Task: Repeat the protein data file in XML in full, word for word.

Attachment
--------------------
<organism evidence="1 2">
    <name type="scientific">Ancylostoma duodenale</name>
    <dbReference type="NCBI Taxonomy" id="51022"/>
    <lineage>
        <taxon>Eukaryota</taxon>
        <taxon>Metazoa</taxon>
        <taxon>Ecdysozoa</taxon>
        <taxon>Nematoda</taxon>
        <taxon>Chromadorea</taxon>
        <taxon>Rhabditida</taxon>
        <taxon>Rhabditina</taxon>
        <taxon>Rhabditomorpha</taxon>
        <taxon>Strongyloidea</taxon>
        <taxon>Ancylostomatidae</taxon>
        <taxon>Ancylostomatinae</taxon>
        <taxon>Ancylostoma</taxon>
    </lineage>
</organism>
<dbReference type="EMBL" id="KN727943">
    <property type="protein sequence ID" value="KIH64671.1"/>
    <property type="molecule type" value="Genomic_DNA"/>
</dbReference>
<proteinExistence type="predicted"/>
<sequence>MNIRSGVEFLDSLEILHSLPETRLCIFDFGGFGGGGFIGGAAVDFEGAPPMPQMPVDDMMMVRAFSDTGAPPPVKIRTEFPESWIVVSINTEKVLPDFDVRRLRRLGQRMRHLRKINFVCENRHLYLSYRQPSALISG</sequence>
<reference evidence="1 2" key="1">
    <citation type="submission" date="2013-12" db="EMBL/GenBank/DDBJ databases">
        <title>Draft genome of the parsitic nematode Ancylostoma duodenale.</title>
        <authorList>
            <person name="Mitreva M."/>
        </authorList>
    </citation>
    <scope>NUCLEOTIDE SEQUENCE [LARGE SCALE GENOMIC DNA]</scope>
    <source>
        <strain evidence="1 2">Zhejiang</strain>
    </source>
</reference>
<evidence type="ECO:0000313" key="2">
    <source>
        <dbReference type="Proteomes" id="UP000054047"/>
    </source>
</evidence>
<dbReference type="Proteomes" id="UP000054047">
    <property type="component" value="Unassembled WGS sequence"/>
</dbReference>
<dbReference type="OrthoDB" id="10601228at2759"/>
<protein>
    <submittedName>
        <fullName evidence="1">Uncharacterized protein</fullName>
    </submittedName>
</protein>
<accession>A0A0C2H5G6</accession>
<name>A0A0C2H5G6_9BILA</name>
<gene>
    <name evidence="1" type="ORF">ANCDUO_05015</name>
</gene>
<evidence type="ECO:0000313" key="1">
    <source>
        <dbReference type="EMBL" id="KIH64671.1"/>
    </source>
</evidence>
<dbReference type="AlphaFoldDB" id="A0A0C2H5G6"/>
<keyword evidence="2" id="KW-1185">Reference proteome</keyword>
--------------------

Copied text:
<organism evidence="1 2">
    <name type="scientific">Ancylostoma duodenale</name>
    <dbReference type="NCBI Taxonomy" id="51022"/>
    <lineage>
        <taxon>Eukaryota</taxon>
        <taxon>Metazoa</taxon>
        <taxon>Ecdysozoa</taxon>
        <taxon>Nematoda</taxon>
        <taxon>Chromadorea</taxon>
        <taxon>Rhabditida</taxon>
        <taxon>Rhabditina</taxon>
        <taxon>Rhabditomorpha</taxon>
        <taxon>Strongyloidea</taxon>
        <taxon>Ancylostomatidae</taxon>
        <taxon>Ancylostomatinae</taxon>
        <taxon>Ancylostoma</taxon>
    </lineage>
</organism>
<dbReference type="EMBL" id="KN727943">
    <property type="protein sequence ID" value="KIH64671.1"/>
    <property type="molecule type" value="Genomic_DNA"/>
</dbReference>
<proteinExistence type="predicted"/>
<sequence>MNIRSGVEFLDSLEILHSLPETRLCIFDFGGFGGGGFIGGAAVDFEGAPPMPQMPVDDMMMVRAFSDTGAPPPVKIRTEFPESWIVVSINTEKVLPDFDVRRLRRLGQRMRHLRKINFVCENRHLYLSYRQPSALISG</sequence>
<reference evidence="1 2" key="1">
    <citation type="submission" date="2013-12" db="EMBL/GenBank/DDBJ databases">
        <title>Draft genome of the parsitic nematode Ancylostoma duodenale.</title>
        <authorList>
            <person name="Mitreva M."/>
        </authorList>
    </citation>
    <scope>NUCLEOTIDE SEQUENCE [LARGE SCALE GENOMIC DNA]</scope>
    <source>
        <strain evidence="1 2">Zhejiang</strain>
    </source>
</reference>
<evidence type="ECO:0000313" key="2">
    <source>
        <dbReference type="Proteomes" id="UP000054047"/>
    </source>
</evidence>
<dbReference type="Proteomes" id="UP000054047">
    <property type="component" value="Unassembled WGS sequence"/>
</dbReference>
<dbReference type="OrthoDB" id="10601228at2759"/>
<protein>
    <submittedName>
        <fullName evidence="1">Uncharacterized protein</fullName>
    </submittedName>
</protein>
<accession>A0A0C2H5G6</accession>
<name>A0A0C2H5G6_9BILA</name>
<gene>
    <name evidence="1" type="ORF">ANCDUO_05015</name>
</gene>
<evidence type="ECO:0000313" key="1">
    <source>
        <dbReference type="EMBL" id="KIH64671.1"/>
    </source>
</evidence>
<dbReference type="AlphaFoldDB" id="A0A0C2H5G6"/>
<keyword evidence="2" id="KW-1185">Reference proteome</keyword>